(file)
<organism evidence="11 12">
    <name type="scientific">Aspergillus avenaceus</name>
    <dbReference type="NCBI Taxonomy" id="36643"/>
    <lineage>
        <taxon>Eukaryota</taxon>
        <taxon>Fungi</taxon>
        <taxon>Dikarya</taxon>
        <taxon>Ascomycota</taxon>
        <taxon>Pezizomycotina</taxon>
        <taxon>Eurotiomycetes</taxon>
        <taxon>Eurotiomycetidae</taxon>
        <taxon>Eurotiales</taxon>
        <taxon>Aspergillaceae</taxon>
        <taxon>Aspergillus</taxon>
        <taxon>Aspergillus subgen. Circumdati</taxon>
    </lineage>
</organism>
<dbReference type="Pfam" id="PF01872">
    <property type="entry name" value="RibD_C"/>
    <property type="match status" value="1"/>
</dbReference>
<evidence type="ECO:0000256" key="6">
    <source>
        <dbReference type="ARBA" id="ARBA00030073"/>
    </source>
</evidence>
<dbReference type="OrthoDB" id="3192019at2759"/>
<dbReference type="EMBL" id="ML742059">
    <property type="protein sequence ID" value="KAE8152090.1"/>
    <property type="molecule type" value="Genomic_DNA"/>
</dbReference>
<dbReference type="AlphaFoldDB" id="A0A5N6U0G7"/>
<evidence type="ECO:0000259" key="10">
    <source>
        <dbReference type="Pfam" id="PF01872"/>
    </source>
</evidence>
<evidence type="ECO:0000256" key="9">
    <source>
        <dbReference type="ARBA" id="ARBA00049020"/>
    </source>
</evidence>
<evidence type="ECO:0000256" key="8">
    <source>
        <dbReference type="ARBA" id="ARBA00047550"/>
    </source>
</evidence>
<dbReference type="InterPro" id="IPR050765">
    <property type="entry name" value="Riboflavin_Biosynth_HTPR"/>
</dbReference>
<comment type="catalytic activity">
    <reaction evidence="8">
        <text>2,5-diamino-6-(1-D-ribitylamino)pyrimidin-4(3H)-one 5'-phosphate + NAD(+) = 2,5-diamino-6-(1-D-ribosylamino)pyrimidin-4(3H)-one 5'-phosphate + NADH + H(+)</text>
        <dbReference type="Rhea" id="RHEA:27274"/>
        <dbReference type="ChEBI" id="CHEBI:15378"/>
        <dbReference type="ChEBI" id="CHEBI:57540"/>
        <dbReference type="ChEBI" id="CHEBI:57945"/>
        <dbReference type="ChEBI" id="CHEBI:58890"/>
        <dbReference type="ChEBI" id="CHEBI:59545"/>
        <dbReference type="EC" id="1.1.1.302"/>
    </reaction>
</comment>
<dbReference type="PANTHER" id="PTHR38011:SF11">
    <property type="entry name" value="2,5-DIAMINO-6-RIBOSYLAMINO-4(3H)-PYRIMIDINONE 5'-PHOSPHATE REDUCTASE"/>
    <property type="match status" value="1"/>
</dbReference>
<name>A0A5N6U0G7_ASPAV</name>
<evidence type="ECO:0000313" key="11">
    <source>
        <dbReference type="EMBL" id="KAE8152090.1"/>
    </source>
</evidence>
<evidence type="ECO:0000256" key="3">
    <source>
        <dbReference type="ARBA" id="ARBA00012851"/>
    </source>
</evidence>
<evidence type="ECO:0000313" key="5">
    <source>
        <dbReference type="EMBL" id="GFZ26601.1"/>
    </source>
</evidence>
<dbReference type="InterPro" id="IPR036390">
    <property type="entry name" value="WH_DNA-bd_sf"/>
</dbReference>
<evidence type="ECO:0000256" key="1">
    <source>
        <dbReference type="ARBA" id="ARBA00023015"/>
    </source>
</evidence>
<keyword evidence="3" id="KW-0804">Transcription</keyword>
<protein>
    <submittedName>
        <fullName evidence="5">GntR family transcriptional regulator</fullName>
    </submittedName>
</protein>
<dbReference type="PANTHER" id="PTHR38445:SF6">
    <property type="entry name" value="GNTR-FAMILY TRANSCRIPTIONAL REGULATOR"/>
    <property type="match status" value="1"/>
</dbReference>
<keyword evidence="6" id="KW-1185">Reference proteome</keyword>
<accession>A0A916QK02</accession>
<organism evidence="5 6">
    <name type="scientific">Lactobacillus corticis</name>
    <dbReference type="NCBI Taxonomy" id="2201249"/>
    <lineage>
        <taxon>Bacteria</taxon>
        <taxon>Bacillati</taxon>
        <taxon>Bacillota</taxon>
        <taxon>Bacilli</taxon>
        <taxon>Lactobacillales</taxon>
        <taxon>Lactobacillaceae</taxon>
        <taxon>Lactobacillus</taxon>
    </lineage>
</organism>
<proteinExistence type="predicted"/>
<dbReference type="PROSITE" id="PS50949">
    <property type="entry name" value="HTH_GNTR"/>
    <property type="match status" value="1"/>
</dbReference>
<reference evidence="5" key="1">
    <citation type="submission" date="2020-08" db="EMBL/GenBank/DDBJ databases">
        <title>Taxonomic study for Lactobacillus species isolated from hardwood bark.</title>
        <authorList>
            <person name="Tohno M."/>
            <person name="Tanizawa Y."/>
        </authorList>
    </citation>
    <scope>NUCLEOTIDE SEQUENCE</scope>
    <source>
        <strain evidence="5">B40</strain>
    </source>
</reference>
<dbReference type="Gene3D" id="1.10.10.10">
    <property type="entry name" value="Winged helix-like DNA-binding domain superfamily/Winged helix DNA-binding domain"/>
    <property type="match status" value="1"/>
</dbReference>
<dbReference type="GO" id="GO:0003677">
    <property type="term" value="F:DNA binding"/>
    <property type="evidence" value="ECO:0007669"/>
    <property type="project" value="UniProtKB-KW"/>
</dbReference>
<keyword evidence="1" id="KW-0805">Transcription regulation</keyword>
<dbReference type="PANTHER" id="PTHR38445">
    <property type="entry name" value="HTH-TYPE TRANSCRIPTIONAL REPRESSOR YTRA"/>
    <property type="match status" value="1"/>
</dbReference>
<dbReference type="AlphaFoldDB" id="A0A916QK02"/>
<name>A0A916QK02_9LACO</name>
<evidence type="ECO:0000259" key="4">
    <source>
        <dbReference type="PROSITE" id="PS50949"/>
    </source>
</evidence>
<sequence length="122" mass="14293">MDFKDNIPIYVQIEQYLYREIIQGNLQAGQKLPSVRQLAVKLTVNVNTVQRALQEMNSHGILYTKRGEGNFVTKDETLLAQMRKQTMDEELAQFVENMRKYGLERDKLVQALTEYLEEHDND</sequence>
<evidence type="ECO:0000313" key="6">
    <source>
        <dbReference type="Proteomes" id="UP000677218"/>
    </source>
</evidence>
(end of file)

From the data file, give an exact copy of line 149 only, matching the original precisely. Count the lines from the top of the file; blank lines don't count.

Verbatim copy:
<name>A0A916QK02_9LACO</name>